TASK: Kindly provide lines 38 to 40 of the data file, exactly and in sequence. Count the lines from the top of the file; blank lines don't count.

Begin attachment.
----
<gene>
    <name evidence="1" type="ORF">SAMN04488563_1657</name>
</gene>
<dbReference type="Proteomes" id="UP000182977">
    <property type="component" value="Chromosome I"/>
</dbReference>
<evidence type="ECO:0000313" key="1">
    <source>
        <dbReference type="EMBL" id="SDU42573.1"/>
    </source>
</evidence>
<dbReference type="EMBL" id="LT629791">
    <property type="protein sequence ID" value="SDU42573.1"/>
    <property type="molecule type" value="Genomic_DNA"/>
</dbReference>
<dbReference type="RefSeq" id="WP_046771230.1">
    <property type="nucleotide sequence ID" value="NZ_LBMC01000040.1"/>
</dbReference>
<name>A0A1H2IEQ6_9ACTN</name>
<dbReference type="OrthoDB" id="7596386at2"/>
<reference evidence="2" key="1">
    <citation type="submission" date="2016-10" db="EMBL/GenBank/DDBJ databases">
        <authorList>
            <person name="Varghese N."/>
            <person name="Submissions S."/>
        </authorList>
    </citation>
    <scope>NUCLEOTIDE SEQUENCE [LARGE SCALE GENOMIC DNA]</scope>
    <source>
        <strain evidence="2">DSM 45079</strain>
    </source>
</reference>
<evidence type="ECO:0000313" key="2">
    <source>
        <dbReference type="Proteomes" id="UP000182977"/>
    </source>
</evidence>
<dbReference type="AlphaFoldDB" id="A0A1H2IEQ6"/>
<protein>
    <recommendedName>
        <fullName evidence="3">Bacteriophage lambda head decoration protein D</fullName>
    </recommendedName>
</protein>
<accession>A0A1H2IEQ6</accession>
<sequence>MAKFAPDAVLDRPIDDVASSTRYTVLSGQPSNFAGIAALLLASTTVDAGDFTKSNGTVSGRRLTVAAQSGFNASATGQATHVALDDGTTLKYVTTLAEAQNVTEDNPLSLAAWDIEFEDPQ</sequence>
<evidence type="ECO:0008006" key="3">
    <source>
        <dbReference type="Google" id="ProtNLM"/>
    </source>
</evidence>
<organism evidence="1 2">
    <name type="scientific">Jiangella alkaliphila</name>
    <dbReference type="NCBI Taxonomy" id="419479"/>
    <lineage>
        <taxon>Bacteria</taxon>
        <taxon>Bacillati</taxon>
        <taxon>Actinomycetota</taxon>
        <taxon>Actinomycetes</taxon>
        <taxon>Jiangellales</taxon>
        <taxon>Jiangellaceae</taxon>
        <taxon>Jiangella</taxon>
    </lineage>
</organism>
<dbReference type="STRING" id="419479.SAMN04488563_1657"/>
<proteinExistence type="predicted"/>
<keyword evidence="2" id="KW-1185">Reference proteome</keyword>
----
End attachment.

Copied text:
<dbReference type="AlphaFoldDB" id="A0A1H2IEQ6"/>
<protein>
    <recommendedName>